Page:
As indicated above, the above method may be practiced in vitro or in vivo, e.g., inside of a cell. Where the above method is practiced in vitro, all necessary reagents, e.g., parent nucleic acid, site specific integrase, etc., are combined into a reaction mixture and maintained under sufficient conditions for a sufficient period of time for the site specific recombinase mediated production of the desired product minicircle vectors to occur. Typically, for in vitro reactions, the reaction mixture is maintained at a temperature of between about 20 and 40° C.
In certain embodiments, the above method is an in vitro method in that the recombinase mediated production of the desired product minicircle vector occurs inside of a cell in culture. Examples of such embodiments includes those embodiments where the parent nucleic acid is a plasmid that replicated in a bacterial host to produce large copy numbers of the parent nucleic acid prior to the recombinase mediated vector production step.
In the above in vivo embodiments, the first step may generally be to first prepare a host cell that includes large numbers of the parent nucleic acid. This may conveniently be done by transforming a host cell, e.g., E. coli., with a plasmid that will serve as the parent nucleic acid. The resultant transformed host cell is then maintained under conditions sufficient for the host cell to produce large copy numbers of the parent nucleic acid, as described above.
Upon provision of the host cell having sufficient copy numbers of the parent nucleic acid (e.g., plasmid), the unidirectional site-specific recombinase activity (i.e., that mediates production of the desired vector from the parent nucleic acid) is then produced in the host cell. The desired recombinase activity may be produced in the cell using any convenient protocol. In certain embodiments, the recombinase or a nucleic acid coding sequence therefore may be introduced into the host cell, e.g., as described above. Alternatively, the coding sequence for the recombinase may already be present in the host cell but not expressed, e.g., because it is under the control of an inducible promoter. In these embodiments, the inducible coding sequence may be present on the parent nucleic acid, present on another episomal nucleic acid, or even integrated into the host's genomic DNA. Representative inducible promoters of interest that may be operationally linked to the recombinase coding sequence include, but are not limited to: aracBAD promoter, the lambda pL promoter, and the like. In these embodiments, the step of providing the desired recombinase activity in the host cell includes inducing the inducible promoter to cause expression of the desired recombinase.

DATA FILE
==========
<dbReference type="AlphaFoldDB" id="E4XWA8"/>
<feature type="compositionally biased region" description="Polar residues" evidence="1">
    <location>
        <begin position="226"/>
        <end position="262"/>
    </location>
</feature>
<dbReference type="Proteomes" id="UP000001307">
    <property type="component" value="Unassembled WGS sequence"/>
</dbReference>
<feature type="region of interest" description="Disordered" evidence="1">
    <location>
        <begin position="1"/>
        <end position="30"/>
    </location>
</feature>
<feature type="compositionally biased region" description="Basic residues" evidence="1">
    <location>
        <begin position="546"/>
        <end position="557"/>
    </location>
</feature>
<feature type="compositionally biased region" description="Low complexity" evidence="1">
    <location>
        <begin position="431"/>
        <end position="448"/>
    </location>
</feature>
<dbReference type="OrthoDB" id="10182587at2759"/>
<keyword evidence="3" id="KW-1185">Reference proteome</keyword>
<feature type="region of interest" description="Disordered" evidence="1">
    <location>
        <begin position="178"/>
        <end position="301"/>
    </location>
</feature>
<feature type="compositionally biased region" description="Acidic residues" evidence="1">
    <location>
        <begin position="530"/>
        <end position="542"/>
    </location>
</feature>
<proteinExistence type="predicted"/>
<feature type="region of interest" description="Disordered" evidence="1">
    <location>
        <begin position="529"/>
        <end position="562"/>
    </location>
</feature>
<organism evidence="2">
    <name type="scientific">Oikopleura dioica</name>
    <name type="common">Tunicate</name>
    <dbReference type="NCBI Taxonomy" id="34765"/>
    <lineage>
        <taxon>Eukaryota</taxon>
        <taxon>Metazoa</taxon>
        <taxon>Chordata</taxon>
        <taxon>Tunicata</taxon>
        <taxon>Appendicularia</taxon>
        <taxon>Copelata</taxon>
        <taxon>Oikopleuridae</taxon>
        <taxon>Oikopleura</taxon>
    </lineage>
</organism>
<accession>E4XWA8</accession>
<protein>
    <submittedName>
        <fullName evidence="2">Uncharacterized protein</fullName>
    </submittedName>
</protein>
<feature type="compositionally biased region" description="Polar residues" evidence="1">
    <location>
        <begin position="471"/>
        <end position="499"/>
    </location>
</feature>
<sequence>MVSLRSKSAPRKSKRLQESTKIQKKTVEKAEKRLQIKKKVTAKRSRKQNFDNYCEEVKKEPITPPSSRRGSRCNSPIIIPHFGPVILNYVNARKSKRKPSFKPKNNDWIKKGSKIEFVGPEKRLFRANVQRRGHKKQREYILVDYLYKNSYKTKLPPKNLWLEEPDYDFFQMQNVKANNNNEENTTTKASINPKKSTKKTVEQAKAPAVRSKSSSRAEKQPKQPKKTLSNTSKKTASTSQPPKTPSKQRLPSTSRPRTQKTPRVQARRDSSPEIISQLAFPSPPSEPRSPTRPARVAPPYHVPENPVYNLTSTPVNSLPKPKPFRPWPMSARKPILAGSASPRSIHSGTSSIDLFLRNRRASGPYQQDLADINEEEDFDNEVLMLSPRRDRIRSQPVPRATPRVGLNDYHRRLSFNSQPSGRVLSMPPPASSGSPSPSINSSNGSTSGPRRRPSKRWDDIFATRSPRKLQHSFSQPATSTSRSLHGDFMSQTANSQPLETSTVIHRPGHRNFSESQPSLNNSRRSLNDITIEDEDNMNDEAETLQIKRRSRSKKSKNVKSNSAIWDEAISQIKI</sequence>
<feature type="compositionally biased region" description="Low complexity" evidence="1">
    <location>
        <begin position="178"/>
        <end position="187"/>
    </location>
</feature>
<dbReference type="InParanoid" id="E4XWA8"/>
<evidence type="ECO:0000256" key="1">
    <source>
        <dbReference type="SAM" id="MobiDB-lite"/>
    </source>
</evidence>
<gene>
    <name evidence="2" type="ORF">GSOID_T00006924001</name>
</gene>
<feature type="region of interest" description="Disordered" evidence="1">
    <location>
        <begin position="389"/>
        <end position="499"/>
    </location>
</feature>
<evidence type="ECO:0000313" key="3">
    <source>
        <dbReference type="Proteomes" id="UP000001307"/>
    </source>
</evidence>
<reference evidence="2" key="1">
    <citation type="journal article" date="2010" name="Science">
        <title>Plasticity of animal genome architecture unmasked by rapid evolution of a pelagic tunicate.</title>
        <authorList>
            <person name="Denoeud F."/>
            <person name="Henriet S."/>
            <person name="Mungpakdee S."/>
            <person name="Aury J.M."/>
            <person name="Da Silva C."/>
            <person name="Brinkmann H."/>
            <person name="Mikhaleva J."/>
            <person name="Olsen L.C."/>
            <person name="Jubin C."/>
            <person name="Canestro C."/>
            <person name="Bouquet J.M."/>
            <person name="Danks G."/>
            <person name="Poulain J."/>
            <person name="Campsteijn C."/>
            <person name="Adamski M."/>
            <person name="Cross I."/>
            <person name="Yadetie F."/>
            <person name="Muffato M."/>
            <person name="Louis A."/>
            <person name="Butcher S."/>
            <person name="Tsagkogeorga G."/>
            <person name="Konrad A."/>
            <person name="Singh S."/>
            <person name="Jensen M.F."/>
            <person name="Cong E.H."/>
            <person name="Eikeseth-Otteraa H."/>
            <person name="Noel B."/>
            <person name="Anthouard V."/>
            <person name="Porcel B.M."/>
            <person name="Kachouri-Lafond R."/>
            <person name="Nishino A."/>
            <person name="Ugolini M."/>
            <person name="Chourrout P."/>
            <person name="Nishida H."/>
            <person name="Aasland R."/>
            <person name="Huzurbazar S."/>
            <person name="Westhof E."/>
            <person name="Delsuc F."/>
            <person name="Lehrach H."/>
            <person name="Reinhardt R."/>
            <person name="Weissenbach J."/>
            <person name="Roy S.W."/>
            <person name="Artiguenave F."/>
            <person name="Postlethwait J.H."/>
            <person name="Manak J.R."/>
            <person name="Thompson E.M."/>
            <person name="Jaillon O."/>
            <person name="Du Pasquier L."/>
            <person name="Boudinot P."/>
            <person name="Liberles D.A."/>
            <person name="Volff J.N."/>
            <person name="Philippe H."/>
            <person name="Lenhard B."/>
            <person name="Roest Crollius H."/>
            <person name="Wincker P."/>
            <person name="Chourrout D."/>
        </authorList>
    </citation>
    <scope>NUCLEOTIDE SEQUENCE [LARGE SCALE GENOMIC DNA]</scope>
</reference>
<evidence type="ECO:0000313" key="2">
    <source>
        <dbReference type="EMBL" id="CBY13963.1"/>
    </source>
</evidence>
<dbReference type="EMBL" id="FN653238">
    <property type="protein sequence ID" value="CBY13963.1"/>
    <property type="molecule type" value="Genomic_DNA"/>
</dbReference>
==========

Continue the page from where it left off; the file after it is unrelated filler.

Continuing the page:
Following production of the desired recombinase activity in the host cell, the resultant host cell is then maintained under conditions and for a period of time sufficient for the recombinase activity to mediate production of the desired minicircle vectors from the parent nucleic acids. Typically, the host cell is maintained at a temperature of between about 20 and 40° C.
Following recombinase mediated production of the minicircle vectors from the parent nucleic acids, as described above, the product minicircles may then be separated from the remainder of their “synthesis” environment (e.g., reaction mixture, host cell, etc.) as desired. Any convenient protocol for separating the product minicircles may be employed. Representative protocols are described in the experimental section below.
To assist in distinguishing/separating the desired product minicircle vectors from the byproduct circular remainder of the parent nucleic acid, the byproduct may be selectively cleaved to linearize the byproduct. To provide for this selectable cleavage, a restriction site, e.g., IScel or other suitable site, may be provided in the parent nucleic acid that, following the recombinase mediated recombination event, is present in the byproduct, where the restriction site is then cleaved by its restriction endonuclease, which is provided in the reaction mixture or cell following production of the minicircles and parent byproduct. As with the provision of the recombinase activity, described above, the restriction endonuclease activity may be provided at the appropriate time by a number of different protocols, e.g., by introducing the endonuclease or coding sequence therefor into the reaction mixture/cell following production of the parent byproduct, or inducing expression of the endonuclease to coding sequence that is already present but not expressed in the reaction mixture or cell because it is under the control of an inducible promoter, such as that described above. In these embodiments in which the vector production occurs in a cell, the endonuclease is typically an endonuclease that is not endogenous to the host cell, where representative restriction endonucleases of interest include, but are not limited is to: IScel, I-Ceu I, PI-Psp I and the like.